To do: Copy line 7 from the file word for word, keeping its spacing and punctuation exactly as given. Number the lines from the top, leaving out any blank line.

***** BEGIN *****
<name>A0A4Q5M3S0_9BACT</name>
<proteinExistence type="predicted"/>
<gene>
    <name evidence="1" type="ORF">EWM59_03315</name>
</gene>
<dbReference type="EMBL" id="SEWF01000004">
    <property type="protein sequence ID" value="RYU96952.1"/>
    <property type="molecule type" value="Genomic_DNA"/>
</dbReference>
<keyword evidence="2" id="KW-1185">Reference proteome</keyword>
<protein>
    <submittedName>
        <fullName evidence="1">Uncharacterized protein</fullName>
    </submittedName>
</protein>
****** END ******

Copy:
    <property type="protein sequence ID" value="RYU96952.1"/>